Gertrude Stein was clearly wrong about Oakland.
It is precisely there—a place that often gets noticed for the wrong reasons—where the Chargers go to get a victory.
Any place else Monday night, and the team would be practicing this week with the task—yet again—of trying to make up ground, tread water, fill in the hole.
But the Raiders are tonic for a Chargers’ team like none other.
The last 12 games between the two teams have produced 12 positive results for San Diego, a streak that was also matched by the Patriots’ late-game rally over the Bills Monday night.
It’s a rivalry that’s about as current as the Raiders' multipurpose stadium. Is any other NFL team hosting games on a baseball diamond still?
The Raiders have not won a game in the home-and-home seasonal series since the Bill Callahan era in 2003. A year earlier, they were routed in the Super Bowl and no claims of excellence have made them a factor since.
And, as is often the case in cruel running jokes such as this, on Monday night, the Raiders probably should have won, but didn’t.
The Chargers, slated as prohibitive favorites to win the AFC West, if not challenge for the conference crown, sleepwalked their way through 58 minutes of football as if it were exhibition game No. 5.
As hosts in the regular season opener and nightcap of a primetime television doubleheader, the Raiders were the team that was prepared for the lights.
Aside from the expected erratic passing game in the controls of JaMarcus Russell, the Raiders were otherwise crisp in their execution, while employing a running game that gained yards and a defense that made the Chargers look absolutely ordinary.
It was a game that all the Raiders had to do was keep close because even Russell, for as inaccurate as he mostly was, could complete one deep ball, and he did.
That pass badly torched the Chargers' secondary and gave the Raiders the lead with two minutes and change to go.
But they’re the Raiders, and the Chargers rallied when Darren Sproles squirted through for a game-winning touchdown run with 18 seconds to spare.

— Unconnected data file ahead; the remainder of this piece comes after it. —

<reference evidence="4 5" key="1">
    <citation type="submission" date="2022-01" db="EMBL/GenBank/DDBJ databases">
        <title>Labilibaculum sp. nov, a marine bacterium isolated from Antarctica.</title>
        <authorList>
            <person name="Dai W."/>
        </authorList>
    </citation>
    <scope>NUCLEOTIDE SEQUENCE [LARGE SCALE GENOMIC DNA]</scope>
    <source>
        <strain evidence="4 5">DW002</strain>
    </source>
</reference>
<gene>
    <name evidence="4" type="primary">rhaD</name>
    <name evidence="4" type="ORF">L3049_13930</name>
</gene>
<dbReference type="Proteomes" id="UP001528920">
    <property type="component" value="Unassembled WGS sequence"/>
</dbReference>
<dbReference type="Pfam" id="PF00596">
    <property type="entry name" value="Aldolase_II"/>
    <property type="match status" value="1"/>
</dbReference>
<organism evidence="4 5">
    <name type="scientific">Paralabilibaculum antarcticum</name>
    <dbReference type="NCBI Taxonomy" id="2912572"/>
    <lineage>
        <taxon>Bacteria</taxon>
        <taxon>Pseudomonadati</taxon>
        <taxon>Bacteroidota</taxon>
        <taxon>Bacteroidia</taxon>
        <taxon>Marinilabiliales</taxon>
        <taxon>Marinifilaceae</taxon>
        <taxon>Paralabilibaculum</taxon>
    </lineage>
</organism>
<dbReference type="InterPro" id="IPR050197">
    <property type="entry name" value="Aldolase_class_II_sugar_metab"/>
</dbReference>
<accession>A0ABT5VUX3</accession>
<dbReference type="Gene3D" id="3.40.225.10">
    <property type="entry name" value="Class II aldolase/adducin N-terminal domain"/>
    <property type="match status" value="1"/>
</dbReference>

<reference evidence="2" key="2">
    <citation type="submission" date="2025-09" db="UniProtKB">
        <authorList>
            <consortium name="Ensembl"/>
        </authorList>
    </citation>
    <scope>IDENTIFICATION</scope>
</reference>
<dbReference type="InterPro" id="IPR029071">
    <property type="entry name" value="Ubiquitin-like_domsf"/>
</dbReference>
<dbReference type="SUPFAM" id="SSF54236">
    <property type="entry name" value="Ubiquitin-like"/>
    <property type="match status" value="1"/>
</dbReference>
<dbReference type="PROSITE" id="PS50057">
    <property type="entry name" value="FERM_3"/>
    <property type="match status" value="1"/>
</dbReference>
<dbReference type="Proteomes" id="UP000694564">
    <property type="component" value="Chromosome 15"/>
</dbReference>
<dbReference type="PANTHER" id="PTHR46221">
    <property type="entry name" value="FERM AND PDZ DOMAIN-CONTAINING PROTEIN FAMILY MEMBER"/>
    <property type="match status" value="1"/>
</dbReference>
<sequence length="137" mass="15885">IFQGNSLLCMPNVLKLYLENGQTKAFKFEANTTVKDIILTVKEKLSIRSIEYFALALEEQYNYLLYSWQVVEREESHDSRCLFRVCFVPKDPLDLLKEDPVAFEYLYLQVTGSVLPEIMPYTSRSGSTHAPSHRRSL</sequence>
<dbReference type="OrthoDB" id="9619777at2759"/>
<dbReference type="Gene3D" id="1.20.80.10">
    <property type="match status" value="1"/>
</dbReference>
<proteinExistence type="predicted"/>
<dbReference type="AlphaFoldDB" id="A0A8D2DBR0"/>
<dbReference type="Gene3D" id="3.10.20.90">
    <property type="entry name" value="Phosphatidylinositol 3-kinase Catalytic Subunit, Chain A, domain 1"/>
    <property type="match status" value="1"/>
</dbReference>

Where would the Chargers be without Sproles? More on that later.
Head coach Norv Turner, general manager A.J. Smith, and the rest of the Chargers' coaching staff need to send a case of their favorite beverage to the schedule warden for penciling the Raiders in for Game One.
Make that two cases.
The Raiders controlled the line of scrimmage, at times, on both sides of the ball and specifically showed they will be able to make some noise defensively this season with the addition of Richard Seymour, who played both end and tackle Monday night.
Along the other sideline stood a team that more often appeared to be in need of a couple more weeks of two-a-days.
Quarterback Philip Rivers seemingly struggled with the concept of the play clock and more than once was flagged for delay of game.
His notoriously competitive nature was on display again and may have cast a shadow over the game had he not engineered a game-winning, and possibly season-saving, drive at the end.
Rivers’ 15-yard unsportsmanlike penalty for taunting was familiar, but so was the fourth-quarter comeback.
And familiar, too, was the result over the Raiders—the anticipation of which played on the face of a supremely calm Turner, who seemingly took each misstep by his team as mere inconveniences.
More problematic will be the losses of offensive linemen Nick Hardwick and Louis Vazquez, both of who left Monday night’s game with injuries and could prove difficult to replace.
Rising again, though, to float the fortunes of his team was Sproles, whose $6.6 million franchise tag is looking to be every bit the stimulus the Chargers will need this season.
On the game-winning drive, Sproles, along with Antonio Gates and Legedu Naanee, provided Rivers with the requisite clutch plays to help the Chargers march 89 yards to a 24-20 victory.
Sproles contributed with three huge plays on the drive: a 15-yard reception for a first down and a pair of five-yard runs to cover the final 10—the last through a hole that only Sproles was likely to find.
That 1-0 mark the Chargers now possess looks a lot closer to their .500 record of a year ago than the double digit victories expected from this team.
Unless, of course, they play the Raiders, in which case they’d find a way to win every game.